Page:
As part of our ongoing support for the U.S. Energy Information Administration (EIA) and other government agencies, OnLocation has been studying the potential impact of large amounts of solar generation on grid stability as it relates to the National Energy Modeling System (NEMS), as described in a previous blog dated May 25, 2016. The issues stem from the timing of solar generation during the day, particularly in months when electricity demand is relatively low such as early spring before air conditioning is needed. The potential impact on the grid from the high daytime solar generation on days with low electricity demand and the corresponding steep reduction in solar in the evening has been dubbed the “duck” issue by the California Independent System Operator (ISO) and has been the subject of speculation in recent years. The duck phenomenon was evidenced this March in California when the system average hourly prices dipped below $0 per megawatthour (MWh) in the morning hours, as described in last week’s EIA Today in Energy article.
The solar issue presents unique challenges in NEMS and other policy models. As the cost projections for solar continue to decline, some recent model scenarios predict large amounts of solar photovoltaic (PV) capacity in future years. However, the aggregate nature of NEMS, as well as the way the load slices are defined, masks the potential impact of this wave of solar generation on the grid. Before modifications were made to address this issue, the model was unable to recognize the need to curtail some of the solar generation during hours when load requirements cannot absorb the generation while maintaining adequate baseload capacity that can be ramped up when generation declines rapidly at dusk. This model formulation resulted in an overvaluation of solar generation because of the potential reduction in revenue for generators during curtailment periods. Other electricity policy models likely have similar issues due to the need to represent loads in an aggregate manner and the increasing amount of renewable energy on the electricity system.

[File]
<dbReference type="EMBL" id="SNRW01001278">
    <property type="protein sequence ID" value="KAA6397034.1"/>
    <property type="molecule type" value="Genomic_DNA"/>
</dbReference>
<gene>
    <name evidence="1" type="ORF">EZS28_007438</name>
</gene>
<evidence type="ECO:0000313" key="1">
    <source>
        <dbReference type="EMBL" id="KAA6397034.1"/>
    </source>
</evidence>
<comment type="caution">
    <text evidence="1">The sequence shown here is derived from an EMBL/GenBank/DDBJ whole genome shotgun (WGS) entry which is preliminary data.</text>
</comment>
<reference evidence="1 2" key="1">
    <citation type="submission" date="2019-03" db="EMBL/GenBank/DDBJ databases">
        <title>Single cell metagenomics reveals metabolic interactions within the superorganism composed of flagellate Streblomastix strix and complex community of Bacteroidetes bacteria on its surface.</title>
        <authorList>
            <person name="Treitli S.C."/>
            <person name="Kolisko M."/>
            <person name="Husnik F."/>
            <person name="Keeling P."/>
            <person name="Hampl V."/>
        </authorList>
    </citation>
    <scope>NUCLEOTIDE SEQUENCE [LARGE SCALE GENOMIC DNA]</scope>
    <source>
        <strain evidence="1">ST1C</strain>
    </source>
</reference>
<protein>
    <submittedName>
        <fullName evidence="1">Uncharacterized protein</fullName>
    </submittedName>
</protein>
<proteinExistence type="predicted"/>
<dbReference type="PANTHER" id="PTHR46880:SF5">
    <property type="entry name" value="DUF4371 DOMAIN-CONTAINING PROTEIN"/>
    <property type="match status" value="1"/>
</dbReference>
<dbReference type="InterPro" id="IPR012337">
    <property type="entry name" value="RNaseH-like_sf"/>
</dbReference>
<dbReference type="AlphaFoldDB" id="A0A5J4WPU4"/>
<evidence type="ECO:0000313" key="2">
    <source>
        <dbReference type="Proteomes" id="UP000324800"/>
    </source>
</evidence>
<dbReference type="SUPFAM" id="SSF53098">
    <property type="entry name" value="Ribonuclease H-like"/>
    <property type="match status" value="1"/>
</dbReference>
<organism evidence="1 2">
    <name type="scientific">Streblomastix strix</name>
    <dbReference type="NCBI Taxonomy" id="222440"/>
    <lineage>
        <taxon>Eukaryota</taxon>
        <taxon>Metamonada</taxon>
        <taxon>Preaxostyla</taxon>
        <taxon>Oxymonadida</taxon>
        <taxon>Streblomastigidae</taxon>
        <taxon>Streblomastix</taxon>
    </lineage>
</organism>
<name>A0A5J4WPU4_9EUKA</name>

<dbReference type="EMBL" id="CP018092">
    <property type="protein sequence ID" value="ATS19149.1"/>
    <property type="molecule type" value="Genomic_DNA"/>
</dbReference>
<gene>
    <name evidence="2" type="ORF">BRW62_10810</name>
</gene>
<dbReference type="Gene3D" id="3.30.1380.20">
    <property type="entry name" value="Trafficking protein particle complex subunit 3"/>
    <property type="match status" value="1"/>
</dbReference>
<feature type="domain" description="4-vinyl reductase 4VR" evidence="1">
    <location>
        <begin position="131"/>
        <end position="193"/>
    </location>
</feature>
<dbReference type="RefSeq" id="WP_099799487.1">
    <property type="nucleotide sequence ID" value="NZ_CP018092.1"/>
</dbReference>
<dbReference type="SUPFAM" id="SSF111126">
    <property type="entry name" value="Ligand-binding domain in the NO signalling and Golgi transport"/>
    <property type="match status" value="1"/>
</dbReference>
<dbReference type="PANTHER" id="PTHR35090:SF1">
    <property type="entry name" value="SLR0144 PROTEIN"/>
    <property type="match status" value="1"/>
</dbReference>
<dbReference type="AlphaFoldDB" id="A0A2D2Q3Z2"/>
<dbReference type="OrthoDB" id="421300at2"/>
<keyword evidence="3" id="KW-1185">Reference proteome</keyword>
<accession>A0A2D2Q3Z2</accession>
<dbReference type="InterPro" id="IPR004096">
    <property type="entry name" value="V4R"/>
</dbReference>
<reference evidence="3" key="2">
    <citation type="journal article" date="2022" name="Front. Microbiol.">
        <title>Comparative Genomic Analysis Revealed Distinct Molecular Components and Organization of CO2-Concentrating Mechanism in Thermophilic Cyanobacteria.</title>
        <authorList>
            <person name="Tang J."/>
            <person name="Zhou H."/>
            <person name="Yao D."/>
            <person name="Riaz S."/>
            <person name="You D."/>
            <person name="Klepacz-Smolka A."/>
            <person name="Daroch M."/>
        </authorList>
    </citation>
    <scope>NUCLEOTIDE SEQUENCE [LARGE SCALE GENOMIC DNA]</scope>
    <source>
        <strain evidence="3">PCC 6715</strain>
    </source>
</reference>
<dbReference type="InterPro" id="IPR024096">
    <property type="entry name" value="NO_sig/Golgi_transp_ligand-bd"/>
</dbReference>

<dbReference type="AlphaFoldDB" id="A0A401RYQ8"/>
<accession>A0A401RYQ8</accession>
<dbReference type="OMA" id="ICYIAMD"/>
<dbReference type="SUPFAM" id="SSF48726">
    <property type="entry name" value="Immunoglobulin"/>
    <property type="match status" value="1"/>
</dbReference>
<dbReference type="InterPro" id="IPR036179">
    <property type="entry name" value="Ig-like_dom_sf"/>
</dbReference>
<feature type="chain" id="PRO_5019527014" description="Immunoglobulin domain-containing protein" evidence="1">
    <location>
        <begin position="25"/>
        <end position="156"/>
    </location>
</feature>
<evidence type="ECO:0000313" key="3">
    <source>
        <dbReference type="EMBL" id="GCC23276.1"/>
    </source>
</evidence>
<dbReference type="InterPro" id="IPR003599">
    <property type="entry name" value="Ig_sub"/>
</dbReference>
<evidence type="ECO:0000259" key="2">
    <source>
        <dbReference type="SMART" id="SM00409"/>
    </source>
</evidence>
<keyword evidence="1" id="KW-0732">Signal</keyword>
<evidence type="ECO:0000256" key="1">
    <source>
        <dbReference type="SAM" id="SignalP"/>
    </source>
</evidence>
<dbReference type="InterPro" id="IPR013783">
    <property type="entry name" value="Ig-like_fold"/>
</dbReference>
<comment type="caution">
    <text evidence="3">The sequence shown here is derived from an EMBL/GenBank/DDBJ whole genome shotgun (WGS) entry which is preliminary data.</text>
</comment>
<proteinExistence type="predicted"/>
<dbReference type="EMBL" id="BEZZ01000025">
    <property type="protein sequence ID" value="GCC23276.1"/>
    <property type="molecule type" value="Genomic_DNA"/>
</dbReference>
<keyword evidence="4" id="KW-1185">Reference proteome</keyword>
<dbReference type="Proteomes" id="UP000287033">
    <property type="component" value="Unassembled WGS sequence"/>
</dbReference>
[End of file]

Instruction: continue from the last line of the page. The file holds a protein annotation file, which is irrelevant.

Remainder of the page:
OnLocation identified the “duck” issue and designed and implemented a solution for NEMS that was adopted by EIA and has been included in the AEO 2017 version of the model. OnLocation will continue to work with EIA to improve the model’s ability to respond to future energy market issues.To learn about the NEMS model and how OnLocation can help you explore issues related to the potential role of renewables in energy markets, visit http://www.onlocationinc.com/contact-us.
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